If congressional redistricting fails, candidates can always run statewide, Stumbo says
12/28/2011 07:47 AM
Redrawing the congressional maps will likely produce a few headaches to start the session — but gridlock could produce an interesting political result, House Speaker Greg Stumbo said.
Stumbo, a Democrat from Prestonsburg, said if the courts have to intervene over the new congressional maps, Kentucky could end up with all the congressional candidates running statewide and the top six vote-getters go to Congress. That happened in 1932 when lawmakers clashed over redrawing the lines.
“What the court would do likely is require what they did once before is that there be an election this cycle and the top vote-getters in the congressional races just become the winners,” Stumbo said (3:00 to 4:00 of the interview)
Find out what Stumbo says about potential changes to the 1st and 6th congressional districts after the 4:30 mark of the video.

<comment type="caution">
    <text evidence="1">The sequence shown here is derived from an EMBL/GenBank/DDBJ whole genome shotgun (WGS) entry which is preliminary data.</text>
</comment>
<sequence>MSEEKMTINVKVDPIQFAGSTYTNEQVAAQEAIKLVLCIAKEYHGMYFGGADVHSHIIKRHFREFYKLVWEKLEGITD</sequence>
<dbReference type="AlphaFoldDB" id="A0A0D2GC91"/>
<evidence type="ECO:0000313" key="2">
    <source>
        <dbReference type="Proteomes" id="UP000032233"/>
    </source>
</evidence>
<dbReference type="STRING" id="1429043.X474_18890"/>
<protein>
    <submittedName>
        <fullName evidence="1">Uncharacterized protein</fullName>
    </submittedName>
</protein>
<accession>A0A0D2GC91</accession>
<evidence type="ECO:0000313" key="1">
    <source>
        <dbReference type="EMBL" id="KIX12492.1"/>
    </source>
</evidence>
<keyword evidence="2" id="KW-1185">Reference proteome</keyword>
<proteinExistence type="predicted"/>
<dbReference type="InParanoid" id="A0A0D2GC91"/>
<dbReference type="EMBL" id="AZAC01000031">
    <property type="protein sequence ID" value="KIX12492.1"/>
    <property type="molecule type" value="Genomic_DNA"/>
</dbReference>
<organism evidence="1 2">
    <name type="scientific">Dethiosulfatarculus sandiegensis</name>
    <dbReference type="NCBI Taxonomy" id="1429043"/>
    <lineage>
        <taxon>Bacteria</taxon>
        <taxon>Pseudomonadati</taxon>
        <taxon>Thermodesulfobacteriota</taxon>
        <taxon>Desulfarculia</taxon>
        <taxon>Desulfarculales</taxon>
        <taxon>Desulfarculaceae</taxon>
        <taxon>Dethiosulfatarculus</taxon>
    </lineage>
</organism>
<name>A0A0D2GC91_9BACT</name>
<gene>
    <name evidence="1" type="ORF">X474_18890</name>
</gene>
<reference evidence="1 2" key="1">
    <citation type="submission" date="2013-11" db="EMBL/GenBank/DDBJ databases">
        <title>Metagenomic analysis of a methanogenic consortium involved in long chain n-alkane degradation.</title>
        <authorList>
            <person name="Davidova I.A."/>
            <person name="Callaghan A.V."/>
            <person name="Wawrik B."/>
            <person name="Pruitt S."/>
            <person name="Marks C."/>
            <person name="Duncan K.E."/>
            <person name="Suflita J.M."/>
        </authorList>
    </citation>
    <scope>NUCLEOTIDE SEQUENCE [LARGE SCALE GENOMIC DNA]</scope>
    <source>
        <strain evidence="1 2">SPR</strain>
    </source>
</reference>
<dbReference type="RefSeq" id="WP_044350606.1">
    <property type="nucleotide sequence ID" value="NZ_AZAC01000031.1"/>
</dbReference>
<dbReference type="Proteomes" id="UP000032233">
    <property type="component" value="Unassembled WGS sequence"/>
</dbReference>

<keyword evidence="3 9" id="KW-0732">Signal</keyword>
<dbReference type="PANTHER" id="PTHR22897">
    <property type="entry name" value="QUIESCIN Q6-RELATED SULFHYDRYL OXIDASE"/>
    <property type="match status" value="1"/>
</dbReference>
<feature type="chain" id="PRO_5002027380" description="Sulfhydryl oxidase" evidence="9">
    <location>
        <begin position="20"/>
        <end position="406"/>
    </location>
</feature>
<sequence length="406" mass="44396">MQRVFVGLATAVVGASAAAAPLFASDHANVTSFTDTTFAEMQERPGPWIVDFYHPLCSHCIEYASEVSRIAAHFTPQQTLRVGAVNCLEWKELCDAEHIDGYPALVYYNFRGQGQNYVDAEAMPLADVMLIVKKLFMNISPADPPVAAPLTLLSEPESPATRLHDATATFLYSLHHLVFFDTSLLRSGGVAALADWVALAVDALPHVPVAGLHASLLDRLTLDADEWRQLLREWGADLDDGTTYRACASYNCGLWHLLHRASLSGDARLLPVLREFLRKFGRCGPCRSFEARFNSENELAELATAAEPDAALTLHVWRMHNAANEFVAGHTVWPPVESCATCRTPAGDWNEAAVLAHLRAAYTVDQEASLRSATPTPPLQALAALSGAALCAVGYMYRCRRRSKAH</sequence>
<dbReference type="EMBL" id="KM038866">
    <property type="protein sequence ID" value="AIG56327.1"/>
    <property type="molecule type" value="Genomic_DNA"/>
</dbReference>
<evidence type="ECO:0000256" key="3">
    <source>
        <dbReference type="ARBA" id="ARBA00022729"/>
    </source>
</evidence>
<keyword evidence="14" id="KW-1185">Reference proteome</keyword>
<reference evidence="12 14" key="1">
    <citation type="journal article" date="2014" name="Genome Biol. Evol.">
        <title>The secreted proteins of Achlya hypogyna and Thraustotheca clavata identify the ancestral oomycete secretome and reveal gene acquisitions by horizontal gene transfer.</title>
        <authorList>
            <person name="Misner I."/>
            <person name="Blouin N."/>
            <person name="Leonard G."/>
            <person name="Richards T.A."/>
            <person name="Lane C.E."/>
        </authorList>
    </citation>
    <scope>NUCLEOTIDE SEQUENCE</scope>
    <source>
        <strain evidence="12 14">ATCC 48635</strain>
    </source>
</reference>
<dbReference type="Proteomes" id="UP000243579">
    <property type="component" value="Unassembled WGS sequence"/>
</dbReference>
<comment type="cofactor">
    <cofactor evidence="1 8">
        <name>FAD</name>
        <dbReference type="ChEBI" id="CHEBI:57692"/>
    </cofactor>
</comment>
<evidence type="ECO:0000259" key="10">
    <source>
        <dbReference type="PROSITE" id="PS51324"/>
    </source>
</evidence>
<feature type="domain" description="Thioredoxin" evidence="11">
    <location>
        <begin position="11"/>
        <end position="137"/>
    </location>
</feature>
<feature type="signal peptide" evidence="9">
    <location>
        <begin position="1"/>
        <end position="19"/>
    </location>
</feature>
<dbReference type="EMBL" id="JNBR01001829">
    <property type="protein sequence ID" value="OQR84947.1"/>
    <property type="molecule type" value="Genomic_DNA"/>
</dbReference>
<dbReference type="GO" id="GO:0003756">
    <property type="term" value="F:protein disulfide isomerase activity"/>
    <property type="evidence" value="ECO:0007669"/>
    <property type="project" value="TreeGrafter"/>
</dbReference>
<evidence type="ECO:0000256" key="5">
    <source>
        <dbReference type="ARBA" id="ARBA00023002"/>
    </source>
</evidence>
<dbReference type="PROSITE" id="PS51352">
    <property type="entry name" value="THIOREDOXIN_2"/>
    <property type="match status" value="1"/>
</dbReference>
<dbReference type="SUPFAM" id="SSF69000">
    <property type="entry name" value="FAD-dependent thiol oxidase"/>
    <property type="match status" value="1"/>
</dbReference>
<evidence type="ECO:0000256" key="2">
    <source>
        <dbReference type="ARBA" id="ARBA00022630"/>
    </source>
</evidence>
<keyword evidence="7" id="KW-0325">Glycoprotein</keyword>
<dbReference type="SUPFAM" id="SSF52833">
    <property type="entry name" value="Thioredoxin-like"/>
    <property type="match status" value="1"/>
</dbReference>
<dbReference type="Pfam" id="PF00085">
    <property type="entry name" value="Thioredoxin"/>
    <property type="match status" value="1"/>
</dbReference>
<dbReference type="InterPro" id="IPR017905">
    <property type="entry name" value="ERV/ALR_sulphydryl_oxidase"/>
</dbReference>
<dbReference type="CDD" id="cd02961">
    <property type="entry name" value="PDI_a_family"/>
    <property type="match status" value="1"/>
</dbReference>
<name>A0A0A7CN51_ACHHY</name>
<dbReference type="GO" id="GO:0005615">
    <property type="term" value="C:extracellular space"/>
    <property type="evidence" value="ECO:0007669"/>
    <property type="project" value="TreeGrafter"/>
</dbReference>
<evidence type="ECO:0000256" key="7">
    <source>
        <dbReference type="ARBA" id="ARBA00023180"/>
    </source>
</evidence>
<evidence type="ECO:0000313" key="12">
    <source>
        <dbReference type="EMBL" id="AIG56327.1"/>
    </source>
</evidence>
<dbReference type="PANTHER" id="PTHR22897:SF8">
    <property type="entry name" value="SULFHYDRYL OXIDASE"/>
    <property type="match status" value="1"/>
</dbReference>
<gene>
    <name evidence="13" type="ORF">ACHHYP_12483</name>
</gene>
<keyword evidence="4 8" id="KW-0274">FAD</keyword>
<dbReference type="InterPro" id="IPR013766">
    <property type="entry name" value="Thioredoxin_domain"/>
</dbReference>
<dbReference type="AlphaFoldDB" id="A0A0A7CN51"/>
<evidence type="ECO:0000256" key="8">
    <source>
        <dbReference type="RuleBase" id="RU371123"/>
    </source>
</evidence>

On the state House redistricting map, Stumbo said he couldn’t commit to whether the map would avoid pitting two incumbents against each other in the same district.
“We don’t know what map. Maybe yes and maybe no,” he said.
But he acknowledged that Republicans have a bit of an advantage in redistricting because most of the population growth occurred in suburban areas (Northern Kentucky, Bowling Green, outside of Lexington and in the ring counties around Louisville) that have been more conservative.
“Because of the growth, they are probably better situated to do that. That is likely. But they also are vulnerable in some of the seats they picked up last cycle,” Stumbo said (2:15).
Stumbo predicted the chambers to successfully redraw their own maps.
“The House and Senate plans likely will be done. Whether we can do something on the congressional map has yet to be seen,” he said. (6:30)
Below the Fold
Cabinet for Health and Family Services-backed bill deletes several commissions and numerous required reports
Majority of Kentuckians not fearful of losing insurance; Congressional Budget Office says repeal will raise costs, leave millions without insurance
Gov. Bevin appoints new University of Louisville board, renaming most from previous reorganization attempt
Former congressional candidate says Democrats need to understand days of the coal industry being a true force in the state are over
Subscribe and get the latest political intelligence delivered to your inbox.